An­tibi­otic stew­ard­ship

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AT THE 103rd An­nual Clin­i­cal Congress of the Amer­i­can Col­lege of Sur­geons last week in San Diego, Cal­i­for­nia, I met sev­eral sur­geons from the Philip­pines who flew in to at­tend the ACS Congress. As a Fil-Am sur­geon, I al­ways en­joy and sa­vor meet­ing my col­leagues from my na­tive land. One of them hap­pened to be an old friend, Dr. En­rique T. Ona, for­mer sec­re­tary of Health of the Philip­pines. This yearly con­tin­u­ing sur­gi­cal ed­u­ca­tion event at­tracts hun­dreds of sur­geons from all over the world.

One of the hot top­ics at this in­ter­na­tional con­ven­tion was An­tibi­otic Stew­ard­ship, a vi­tal global pro­gram that could save hu­man­ity as a whole from deadly su­per­bugs that could wipe out civ­i­liza­tion, if not pre­vented or con­tained, an is­sue I have dis­cussed in a pre­vi­ous col­umn.

Ac­cord­ing to the World Health Or­ga­ni­za­tion, “an­tibi­otic re­sis­tance is one of the ma­jor threats to hu­man health, es­pe­cially be­cause some bac­te­ria have de­vel­oped re­sis­tance to all known classes of an­tibi­otics.”

Im­proper use

The United States Cen­ters for Dis­ease Con­trol and Pre­ven­tion (CDC) re­ported that “30 per­cent to 50 per­cent of pre­scribed an­tibi­otics in hos­pi­tals are ad­min­is­tered in set­tings where an an­tibi­otic is un­nec­es­sary or is in­ef­fec­tive against the path­o­genic or­gan­isms…. In­creased and in­ap­pro­pri­ate an­tibi­otic use leads to in­creased risks of an­tibi­otic re­sis­tance, as well as con­tribut­ing to clostrid­ium dif­fi­cile (C. dif­fi­cile) in­fec­tions.”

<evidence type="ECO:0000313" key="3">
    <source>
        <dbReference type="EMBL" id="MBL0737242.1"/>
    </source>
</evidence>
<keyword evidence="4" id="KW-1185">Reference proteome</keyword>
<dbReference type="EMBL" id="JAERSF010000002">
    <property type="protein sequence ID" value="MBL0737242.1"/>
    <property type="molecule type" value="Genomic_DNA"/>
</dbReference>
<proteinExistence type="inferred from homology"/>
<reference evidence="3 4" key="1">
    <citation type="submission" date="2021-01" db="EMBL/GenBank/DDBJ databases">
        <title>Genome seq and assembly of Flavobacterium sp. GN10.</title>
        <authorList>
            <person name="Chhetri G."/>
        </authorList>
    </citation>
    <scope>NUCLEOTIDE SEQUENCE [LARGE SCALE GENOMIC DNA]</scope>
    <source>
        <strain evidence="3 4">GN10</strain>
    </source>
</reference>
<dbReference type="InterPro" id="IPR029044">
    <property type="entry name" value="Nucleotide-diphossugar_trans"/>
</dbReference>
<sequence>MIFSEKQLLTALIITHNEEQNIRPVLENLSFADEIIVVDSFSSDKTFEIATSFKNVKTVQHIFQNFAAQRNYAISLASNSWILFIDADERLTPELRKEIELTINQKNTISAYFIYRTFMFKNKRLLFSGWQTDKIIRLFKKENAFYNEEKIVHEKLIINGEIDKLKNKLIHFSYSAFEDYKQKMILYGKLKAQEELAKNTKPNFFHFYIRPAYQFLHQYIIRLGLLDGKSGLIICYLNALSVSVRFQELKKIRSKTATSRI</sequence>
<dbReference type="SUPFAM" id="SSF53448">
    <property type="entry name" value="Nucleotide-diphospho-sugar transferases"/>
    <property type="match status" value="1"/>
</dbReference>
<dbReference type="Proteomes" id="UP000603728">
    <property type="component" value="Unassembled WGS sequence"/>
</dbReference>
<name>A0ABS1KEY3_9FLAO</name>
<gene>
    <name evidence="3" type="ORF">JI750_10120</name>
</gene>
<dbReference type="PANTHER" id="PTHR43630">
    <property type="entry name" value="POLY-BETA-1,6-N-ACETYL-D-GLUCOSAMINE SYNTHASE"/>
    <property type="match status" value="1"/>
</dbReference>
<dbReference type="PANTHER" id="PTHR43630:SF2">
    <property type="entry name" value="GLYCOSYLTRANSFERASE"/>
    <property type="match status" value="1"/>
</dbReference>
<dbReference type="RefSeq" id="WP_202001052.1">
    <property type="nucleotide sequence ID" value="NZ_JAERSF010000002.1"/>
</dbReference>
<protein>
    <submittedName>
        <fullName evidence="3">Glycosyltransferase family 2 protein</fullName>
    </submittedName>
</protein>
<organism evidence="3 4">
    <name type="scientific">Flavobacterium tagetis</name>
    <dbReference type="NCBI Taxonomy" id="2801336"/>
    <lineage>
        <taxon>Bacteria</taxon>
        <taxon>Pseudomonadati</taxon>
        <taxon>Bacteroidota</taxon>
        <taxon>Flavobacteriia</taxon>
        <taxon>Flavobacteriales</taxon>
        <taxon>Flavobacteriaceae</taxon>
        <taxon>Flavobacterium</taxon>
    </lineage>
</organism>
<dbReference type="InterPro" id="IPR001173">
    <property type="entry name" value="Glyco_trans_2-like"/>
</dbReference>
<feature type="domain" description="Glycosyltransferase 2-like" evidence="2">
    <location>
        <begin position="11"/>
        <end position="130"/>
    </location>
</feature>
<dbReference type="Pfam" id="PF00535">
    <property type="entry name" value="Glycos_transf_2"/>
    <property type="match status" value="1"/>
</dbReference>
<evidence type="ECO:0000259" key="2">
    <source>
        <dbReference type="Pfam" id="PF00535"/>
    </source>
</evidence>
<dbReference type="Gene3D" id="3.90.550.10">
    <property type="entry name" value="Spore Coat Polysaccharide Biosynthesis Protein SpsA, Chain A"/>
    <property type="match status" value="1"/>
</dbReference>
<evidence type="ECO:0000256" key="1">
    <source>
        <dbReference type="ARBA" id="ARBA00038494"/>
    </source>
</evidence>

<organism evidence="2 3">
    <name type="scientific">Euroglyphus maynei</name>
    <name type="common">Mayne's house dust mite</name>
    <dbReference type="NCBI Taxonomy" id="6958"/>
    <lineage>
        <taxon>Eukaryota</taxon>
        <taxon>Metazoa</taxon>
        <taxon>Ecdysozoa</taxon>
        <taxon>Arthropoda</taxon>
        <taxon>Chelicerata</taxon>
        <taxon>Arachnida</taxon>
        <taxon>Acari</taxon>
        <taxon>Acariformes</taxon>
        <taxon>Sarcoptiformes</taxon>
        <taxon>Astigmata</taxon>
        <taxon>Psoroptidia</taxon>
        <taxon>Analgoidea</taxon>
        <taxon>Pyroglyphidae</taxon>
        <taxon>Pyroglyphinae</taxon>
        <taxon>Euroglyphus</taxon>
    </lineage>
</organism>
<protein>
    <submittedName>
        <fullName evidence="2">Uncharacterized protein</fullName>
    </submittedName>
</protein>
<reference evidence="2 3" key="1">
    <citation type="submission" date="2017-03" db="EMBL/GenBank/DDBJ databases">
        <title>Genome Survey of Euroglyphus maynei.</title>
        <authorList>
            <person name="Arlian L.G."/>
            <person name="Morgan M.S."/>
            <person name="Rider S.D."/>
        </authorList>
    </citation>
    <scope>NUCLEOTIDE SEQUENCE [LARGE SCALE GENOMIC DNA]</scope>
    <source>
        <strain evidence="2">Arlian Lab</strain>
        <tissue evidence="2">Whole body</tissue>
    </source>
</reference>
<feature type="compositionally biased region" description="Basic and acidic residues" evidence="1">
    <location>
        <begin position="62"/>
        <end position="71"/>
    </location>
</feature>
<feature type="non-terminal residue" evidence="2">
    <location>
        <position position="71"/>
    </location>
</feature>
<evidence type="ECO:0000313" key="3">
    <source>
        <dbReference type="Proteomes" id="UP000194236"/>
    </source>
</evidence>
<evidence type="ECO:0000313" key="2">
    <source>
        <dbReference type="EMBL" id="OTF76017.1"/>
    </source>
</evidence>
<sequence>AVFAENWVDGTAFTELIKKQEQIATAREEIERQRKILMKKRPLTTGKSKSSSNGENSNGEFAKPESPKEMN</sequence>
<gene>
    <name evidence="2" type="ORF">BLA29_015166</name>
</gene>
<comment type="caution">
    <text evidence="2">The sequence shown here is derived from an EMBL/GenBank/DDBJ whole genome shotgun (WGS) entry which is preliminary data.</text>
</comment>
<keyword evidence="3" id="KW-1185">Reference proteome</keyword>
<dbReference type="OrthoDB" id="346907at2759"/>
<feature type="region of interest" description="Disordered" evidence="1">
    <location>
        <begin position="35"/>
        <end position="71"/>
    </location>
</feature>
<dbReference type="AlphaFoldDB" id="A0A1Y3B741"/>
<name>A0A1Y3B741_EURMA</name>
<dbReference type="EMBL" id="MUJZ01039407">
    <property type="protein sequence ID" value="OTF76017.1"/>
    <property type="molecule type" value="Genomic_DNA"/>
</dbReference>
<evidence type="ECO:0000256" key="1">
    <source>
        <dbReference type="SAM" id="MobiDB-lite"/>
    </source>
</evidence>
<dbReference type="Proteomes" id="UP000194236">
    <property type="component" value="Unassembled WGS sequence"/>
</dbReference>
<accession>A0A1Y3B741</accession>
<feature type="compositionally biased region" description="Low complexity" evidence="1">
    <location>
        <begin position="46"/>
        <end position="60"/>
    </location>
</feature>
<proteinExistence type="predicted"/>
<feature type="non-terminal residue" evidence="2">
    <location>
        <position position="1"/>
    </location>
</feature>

Pan­demic of su­per­bugs

While ter­ror­ism is hold­ing peace hostage around the world to­day, a more rampant but un­der the radar killer is on the loose and be­com­ing more wide­spread, wip­ing out lives, as the med­i­cal com­mu­nity help­lessly bat­tles this pan­demic sit­u­a­tion of su­per bugs re­sis­tant to all drugs we cur­rently have. Be­ing at the mercy of these pow­er­ful and de­fi­ant micro­organ­isms is a most scary sit­u­a­tion. And they seem to be ahead of us.

Pneu­mo­nia and wound in­fec­tions killed hun­dred of mil­lions of peo­ple glob­ally be­fore peni­cillin was dis­cov­ered in 1928 by Alexan­der Flem­ing, Pro­fes­sor of Bac­te­ri­ol­ogy at St. Mary’s Hos­pi­tal in Lon­don. To­day, these con­di­tions and hun­dreds of other in­fec­tions re­spond well to peni­cillin and the other more so­phis­ti­cated an­tibi­otics, sav­ings hun­dreds of mil­lion of lives ev­ery cen­tury ... un­til now, with the ex­plo­sion of su­per bugs!